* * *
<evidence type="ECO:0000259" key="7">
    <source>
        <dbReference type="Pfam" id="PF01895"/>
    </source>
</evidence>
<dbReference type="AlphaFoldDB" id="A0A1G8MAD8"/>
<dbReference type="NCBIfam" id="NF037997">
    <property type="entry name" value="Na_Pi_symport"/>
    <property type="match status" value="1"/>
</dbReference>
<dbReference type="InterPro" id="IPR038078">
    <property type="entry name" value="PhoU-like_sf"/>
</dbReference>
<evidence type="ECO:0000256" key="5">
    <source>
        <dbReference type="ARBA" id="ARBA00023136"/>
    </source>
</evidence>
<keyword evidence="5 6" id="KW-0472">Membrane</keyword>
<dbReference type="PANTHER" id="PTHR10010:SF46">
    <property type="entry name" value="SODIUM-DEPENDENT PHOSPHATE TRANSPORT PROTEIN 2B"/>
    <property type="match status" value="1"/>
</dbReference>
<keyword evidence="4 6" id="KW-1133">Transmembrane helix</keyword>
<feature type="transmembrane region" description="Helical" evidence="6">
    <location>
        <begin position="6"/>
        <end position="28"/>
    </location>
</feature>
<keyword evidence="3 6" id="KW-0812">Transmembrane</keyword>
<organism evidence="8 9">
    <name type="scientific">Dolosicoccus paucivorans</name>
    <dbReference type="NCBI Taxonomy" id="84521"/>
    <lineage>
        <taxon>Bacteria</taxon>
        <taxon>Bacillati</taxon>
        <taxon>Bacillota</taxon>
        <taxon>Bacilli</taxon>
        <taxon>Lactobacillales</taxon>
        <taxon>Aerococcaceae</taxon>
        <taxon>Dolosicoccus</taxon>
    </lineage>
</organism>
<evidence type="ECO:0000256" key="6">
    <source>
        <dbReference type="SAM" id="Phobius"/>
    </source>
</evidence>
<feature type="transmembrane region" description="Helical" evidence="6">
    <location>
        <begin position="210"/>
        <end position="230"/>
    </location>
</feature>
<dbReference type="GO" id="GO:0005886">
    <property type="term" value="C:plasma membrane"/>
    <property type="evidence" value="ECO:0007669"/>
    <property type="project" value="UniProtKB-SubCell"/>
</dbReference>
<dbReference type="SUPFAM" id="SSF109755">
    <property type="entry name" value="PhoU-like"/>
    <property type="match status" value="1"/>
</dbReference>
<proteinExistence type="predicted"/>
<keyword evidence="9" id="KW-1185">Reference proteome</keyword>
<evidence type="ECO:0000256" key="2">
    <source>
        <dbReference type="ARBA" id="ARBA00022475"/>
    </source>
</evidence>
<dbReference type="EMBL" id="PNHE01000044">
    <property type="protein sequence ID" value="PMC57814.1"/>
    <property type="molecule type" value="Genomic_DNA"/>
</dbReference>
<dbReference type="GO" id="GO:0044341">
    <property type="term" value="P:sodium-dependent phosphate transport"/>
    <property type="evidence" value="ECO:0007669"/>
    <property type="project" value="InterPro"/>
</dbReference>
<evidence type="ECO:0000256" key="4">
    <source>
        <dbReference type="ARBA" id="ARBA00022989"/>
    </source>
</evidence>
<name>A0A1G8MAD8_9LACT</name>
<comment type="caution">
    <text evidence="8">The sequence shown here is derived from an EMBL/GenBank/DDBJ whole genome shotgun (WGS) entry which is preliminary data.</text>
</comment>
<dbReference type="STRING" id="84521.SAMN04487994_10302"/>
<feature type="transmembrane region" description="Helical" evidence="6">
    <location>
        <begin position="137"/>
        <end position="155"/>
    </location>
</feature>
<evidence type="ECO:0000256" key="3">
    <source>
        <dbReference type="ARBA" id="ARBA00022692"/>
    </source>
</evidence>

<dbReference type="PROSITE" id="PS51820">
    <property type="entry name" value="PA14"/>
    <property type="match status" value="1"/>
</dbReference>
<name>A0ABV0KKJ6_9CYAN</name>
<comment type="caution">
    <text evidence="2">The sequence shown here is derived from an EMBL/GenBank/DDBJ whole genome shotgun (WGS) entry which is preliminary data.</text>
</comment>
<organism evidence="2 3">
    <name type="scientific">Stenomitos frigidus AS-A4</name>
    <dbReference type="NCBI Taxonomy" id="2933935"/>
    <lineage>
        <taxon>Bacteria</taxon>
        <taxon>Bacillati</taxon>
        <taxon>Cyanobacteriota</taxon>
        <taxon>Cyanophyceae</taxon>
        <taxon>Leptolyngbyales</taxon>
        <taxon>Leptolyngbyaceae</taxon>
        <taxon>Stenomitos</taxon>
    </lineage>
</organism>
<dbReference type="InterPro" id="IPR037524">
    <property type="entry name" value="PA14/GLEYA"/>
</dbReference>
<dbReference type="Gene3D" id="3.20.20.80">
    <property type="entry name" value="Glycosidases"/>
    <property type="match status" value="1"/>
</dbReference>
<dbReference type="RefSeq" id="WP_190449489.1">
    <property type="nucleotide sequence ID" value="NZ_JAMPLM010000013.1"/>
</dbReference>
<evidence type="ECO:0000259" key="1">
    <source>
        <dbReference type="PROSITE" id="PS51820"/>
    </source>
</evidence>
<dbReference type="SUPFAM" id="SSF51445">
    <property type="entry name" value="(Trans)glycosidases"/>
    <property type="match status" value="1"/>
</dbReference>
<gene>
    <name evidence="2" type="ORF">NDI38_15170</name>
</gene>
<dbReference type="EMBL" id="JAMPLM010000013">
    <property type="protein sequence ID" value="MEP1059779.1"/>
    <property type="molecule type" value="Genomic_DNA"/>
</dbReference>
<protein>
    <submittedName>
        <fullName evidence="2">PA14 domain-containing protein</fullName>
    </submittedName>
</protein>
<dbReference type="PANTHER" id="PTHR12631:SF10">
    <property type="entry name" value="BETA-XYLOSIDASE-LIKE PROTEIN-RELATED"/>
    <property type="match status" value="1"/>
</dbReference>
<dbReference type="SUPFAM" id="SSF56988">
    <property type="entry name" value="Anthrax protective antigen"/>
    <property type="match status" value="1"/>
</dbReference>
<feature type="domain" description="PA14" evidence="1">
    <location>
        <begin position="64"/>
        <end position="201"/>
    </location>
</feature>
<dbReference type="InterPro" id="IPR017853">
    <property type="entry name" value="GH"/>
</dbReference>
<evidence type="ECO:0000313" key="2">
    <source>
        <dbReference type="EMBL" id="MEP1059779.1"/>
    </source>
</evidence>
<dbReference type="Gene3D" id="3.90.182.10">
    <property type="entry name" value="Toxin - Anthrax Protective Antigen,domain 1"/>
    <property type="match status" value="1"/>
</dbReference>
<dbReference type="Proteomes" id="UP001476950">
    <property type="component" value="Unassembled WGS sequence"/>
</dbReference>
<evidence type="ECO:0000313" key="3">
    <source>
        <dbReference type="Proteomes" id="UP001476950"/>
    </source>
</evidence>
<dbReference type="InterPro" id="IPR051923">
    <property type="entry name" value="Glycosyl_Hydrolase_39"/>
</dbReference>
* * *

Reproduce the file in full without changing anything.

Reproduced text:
<evidence type="ECO:0000259" key="7">
    <source>
        <dbReference type="Pfam" id="PF01895"/>
    </source>
</evidence>
<dbReference type="AlphaFoldDB" id="A0A1G8MAD8"/>
<dbReference type="NCBIfam" id="NF037997">
    <property type="entry name" value="Na_Pi_symport"/>
    <property type="match status" value="1"/>
</dbReference>
<dbReference type="InterPro" id="IPR038078">
    <property type="entry name" value="PhoU-like_sf"/>
</dbReference>
<evidence type="ECO:0000256" key="5">
    <source>
        <dbReference type="ARBA" id="ARBA00023136"/>
    </source>
</evidence>
<keyword evidence="5 6" id="KW-0472">Membrane</keyword>
<dbReference type="PANTHER" id="PTHR10010:SF46">
    <property type="entry name" value="SODIUM-DEPENDENT PHOSPHATE TRANSPORT PROTEIN 2B"/>
    <property type="match status" value="1"/>
</dbReference>
<keyword evidence="4 6" id="KW-1133">Transmembrane helix</keyword>
<feature type="transmembrane region" description="Helical" evidence="6">
    <location>
        <begin position="6"/>
        <end position="28"/>
    </location>
</feature>
<keyword evidence="3 6" id="KW-0812">Transmembrane</keyword>
<organism evidence="8 9">
    <name type="scientific">Dolosicoccus paucivorans</name>
    <dbReference type="NCBI Taxonomy" id="84521"/>
    <lineage>
        <taxon>Bacteria</taxon>
        <taxon>Bacillati</taxon>
        <taxon>Bacillota</taxon>
        <taxon>Bacilli</taxon>
        <taxon>Lactobacillales</taxon>
        <taxon>Aerococcaceae</taxon>
        <taxon>Dolosicoccus</taxon>
    </lineage>
</organism>
<evidence type="ECO:0000256" key="6">
    <source>
        <dbReference type="SAM" id="Phobius"/>
    </source>
</evidence>
<feature type="transmembrane region" description="Helical" evidence="6">
    <location>
        <begin position="210"/>
        <end position="230"/>
    </location>
</feature>
<dbReference type="GO" id="GO:0005886">
    <property type="term" value="C:plasma membrane"/>
    <property type="evidence" value="ECO:0007669"/>
    <property type="project" value="UniProtKB-SubCell"/>
</dbReference>
<dbReference type="SUPFAM" id="SSF109755">
    <property type="entry name" value="PhoU-like"/>
    <property type="match status" value="1"/>
</dbReference>
<proteinExistence type="predicted"/>
<keyword evidence="9" id="KW-1185">Reference proteome</keyword>
<evidence type="ECO:0000256" key="2">
    <source>
        <dbReference type="ARBA" id="ARBA00022475"/>
    </source>
</evidence>
<dbReference type="EMBL" id="PNHE01000044">
    <property type="protein sequence ID" value="PMC57814.1"/>
    <property type="molecule type" value="Genomic_DNA"/>
</dbReference>
<dbReference type="GO" id="GO:0044341">
    <property type="term" value="P:sodium-dependent phosphate transport"/>
    <property type="evidence" value="ECO:0007669"/>
    <property type="project" value="InterPro"/>
</dbReference>
<evidence type="ECO:0000256" key="4">
    <source>
        <dbReference type="ARBA" id="ARBA00022989"/>
    </source>
</evidence>
<name>A0A1G8MAD8_9LACT</name>
<comment type="caution">
    <text evidence="8">The sequence shown here is derived from an EMBL/GenBank/DDBJ whole genome shotgun (WGS) entry which is preliminary data.</text>
</comment>
<dbReference type="STRING" id="84521.SAMN04487994_10302"/>
<feature type="transmembrane region" description="Helical" evidence="6">
    <location>
        <begin position="137"/>
        <end position="155"/>
    </location>
</feature>
<evidence type="ECO:0000256" key="3">
    <source>
        <dbReference type="ARBA" id="ARBA00022692"/>
    </source>
</evidence>

<dbReference type="PROSITE" id="PS51820">
    <property type="entry name" value="PA14"/>
    <property type="match status" value="1"/>
</dbReference>
<name>A0ABV0KKJ6_9CYAN</name>
<comment type="caution">
    <text evidence="2">The sequence shown here is derived from an EMBL/GenBank/DDBJ whole genome shotgun (WGS) entry which is preliminary data.</text>
</comment>
<organism evidence="2 3">
    <name type="scientific">Stenomitos frigidus AS-A4</name>
    <dbReference type="NCBI Taxonomy" id="2933935"/>
    <lineage>
        <taxon>Bacteria</taxon>
        <taxon>Bacillati</taxon>
        <taxon>Cyanobacteriota</taxon>
        <taxon>Cyanophyceae</taxon>
        <taxon>Leptolyngbyales</taxon>
        <taxon>Leptolyngbyaceae</taxon>
        <taxon>Stenomitos</taxon>
    </lineage>
</organism>
<dbReference type="InterPro" id="IPR037524">
    <property type="entry name" value="PA14/GLEYA"/>
</dbReference>
<dbReference type="Gene3D" id="3.20.20.80">
    <property type="entry name" value="Glycosidases"/>
    <property type="match status" value="1"/>
</dbReference>
<dbReference type="RefSeq" id="WP_190449489.1">
    <property type="nucleotide sequence ID" value="NZ_JAMPLM010000013.1"/>
</dbReference>
<evidence type="ECO:0000259" key="1">
    <source>
        <dbReference type="PROSITE" id="PS51820"/>
    </source>
</evidence>
<dbReference type="SUPFAM" id="SSF51445">
    <property type="entry name" value="(Trans)glycosidases"/>
    <property type="match status" value="1"/>
</dbReference>
<gene>
    <name evidence="2" type="ORF">NDI38_15170</name>
</gene>
<dbReference type="EMBL" id="JAMPLM010000013">
    <property type="protein sequence ID" value="MEP1059779.1"/>
    <property type="molecule type" value="Genomic_DNA"/>
</dbReference>
<protein>
    <submittedName>
        <fullName evidence="2">PA14 domain-containing protein</fullName>
    </submittedName>
</protein>
<dbReference type="PANTHER" id="PTHR12631:SF10">
    <property type="entry name" value="BETA-XYLOSIDASE-LIKE PROTEIN-RELATED"/>
    <property type="match status" value="1"/>
</dbReference>
<dbReference type="SUPFAM" id="SSF56988">
    <property type="entry name" value="Anthrax protective antigen"/>
    <property type="match status" value="1"/>
</dbReference>
<feature type="domain" description="PA14" evidence="1">
    <location>
        <begin position="64"/>
        <end position="201"/>
    </location>
</feature>
<dbReference type="InterPro" id="IPR017853">
    <property type="entry name" value="GH"/>
</dbReference>
<evidence type="ECO:0000313" key="2">
    <source>
        <dbReference type="EMBL" id="MEP1059779.1"/>
    </source>
</evidence>
<dbReference type="Gene3D" id="3.90.182.10">
    <property type="entry name" value="Toxin - Anthrax Protective Antigen,domain 1"/>
    <property type="match status" value="1"/>
</dbReference>
<dbReference type="Proteomes" id="UP001476950">
    <property type="component" value="Unassembled WGS sequence"/>
</dbReference>
<evidence type="ECO:0000313" key="3">
    <source>
        <dbReference type="Proteomes" id="UP001476950"/>
    </source>
</evidence>
<dbReference type="InterPro" id="IPR051923">
    <property type="entry name" value="Glycosyl_Hydrolase_39"/>
</dbReference>